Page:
North Korea claims test of hydrogen bomb

Mark Bell, assistant professor in the U of M's political science department, says this test is just the latest North Korea has used to show the U.S. its capabilities.

North Korea claims it successfully conducted a test of a hydrogen bomb Sunday--meant for an intercontinental ballistic missile.

The United Nations Security Council is holding an emergency meeting on Monday in response to the test.

This is North Korea's sixth nuclear test since 2006 and its most powerful.

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"It'll take a few days for us to get exact estimates for how large and how powerful this test was but all the indications are that this was a substantially more powerful test than North Korea has previously conducted. Probably a two-stage thermonuclear weapon. So a much more powerful device than they've previously demonstrated," said Mark Bell, an assistant professor at the University of Minnesota's Department of Political Science.

Bell's research looks at issues related to international security, causes of war, U.S. foreign policy and particularly things having to do with nuclear proliferation and nuclear strategy.

"This is clearly a bigger and more sophisticated nuclear weapon that North Korea has tested. I think it's part of a general strategy... on the North Korean side of trying to demonstrate that they clearly have the ability to deliver a nuclear weapon, a powerful nuclear weapon, to the cities of the United States," Bell said.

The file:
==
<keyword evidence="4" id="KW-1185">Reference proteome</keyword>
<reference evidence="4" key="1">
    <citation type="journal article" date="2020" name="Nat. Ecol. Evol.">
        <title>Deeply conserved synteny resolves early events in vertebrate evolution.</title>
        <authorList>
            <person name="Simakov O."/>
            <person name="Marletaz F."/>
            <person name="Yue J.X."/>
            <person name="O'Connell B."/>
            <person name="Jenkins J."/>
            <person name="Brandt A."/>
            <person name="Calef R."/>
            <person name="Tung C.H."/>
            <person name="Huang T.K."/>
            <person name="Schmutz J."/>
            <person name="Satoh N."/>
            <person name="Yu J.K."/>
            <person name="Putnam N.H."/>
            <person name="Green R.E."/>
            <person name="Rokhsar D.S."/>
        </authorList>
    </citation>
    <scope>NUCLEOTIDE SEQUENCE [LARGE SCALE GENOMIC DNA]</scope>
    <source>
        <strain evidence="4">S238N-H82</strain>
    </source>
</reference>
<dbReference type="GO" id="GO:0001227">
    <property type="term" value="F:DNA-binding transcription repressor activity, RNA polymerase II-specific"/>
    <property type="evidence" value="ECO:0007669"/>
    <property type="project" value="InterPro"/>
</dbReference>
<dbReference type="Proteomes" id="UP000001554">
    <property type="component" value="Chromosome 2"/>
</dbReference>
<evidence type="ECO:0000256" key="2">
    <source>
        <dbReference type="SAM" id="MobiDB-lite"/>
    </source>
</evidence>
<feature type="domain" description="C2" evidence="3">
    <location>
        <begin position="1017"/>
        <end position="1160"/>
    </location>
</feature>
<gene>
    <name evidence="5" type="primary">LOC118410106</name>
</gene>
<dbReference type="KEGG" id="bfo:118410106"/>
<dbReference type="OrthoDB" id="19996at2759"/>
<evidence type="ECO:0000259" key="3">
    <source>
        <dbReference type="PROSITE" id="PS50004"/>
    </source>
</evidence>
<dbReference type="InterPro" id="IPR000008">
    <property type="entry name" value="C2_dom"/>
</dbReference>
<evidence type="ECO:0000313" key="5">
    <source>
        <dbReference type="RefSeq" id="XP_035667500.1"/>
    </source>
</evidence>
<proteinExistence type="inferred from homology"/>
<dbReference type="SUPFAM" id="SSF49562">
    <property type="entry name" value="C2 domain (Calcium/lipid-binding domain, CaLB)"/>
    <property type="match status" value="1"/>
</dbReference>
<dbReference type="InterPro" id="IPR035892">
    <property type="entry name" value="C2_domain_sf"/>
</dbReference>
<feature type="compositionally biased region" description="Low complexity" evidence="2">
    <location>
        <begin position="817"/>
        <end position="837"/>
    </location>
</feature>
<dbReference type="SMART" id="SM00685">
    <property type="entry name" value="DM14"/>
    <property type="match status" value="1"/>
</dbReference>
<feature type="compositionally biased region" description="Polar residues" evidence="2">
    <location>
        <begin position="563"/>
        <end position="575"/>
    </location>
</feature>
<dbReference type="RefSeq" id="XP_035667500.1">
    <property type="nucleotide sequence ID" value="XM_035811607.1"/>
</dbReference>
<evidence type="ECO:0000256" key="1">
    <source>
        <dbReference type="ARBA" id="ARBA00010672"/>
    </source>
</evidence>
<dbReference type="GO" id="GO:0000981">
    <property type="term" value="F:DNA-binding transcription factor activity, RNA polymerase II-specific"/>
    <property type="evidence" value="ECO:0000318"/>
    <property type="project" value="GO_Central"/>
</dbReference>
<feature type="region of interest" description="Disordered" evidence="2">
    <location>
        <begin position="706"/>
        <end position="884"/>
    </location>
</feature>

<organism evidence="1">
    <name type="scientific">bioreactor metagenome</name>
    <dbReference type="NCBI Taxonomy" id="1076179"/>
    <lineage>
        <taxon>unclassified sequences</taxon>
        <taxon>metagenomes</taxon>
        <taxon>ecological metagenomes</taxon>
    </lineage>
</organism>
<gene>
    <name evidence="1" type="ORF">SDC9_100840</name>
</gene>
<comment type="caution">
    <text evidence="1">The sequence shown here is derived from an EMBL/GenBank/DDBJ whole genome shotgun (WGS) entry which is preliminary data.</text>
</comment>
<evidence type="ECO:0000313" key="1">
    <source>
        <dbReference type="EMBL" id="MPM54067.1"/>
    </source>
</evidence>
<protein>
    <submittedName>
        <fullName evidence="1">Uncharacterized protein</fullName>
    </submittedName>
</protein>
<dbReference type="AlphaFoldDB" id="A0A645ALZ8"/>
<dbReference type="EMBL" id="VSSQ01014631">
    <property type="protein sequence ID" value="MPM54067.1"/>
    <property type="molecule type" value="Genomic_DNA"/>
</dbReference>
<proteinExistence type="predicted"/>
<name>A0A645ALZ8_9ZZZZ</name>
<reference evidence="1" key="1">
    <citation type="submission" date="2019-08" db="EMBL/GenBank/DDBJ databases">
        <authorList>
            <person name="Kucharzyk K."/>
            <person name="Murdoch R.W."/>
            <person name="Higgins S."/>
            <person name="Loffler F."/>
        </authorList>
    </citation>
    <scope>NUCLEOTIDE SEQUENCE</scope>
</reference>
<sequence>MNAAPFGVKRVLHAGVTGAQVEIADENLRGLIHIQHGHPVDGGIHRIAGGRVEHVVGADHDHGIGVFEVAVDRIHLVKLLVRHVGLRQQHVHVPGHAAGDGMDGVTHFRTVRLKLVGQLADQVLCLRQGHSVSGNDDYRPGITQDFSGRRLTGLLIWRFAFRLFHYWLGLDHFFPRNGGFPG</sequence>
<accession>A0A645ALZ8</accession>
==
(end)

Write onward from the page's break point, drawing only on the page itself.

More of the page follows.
When leaving St. John's Episcopal Church on Sunday, a reporter asked President Donald Trump if he would attack North Korea, which the president responded to with, "We'll see."

President Trump also tweeted, "North Korea has conducted a major Nuclear Test. Their words and actions continue to be very hostile and dangerous to the United States..." He went on to tweet, "South Korea is finding, as I have told them, that their talk of appeasement with North Korea will not work, they only understand one thing!"

Defense Secretary Jim Mattis told reporters after meeting with the president, "We have many military options and the president wanted to be briefed on each one of them. We made clear that we have the ability to defend ourselves, our allies--South Korea and Japan--from any attack. And our commitment among the allies are ironclad."

Mattis also said, "We are not looking to the total annihilation of a country, namely North Korea. But, as I said, we have many options to do so."

President Trump also tweeted that the United States is considering, among other options, stopping all trade with any country doing business with North Korea.

© 2017 KARE-TV


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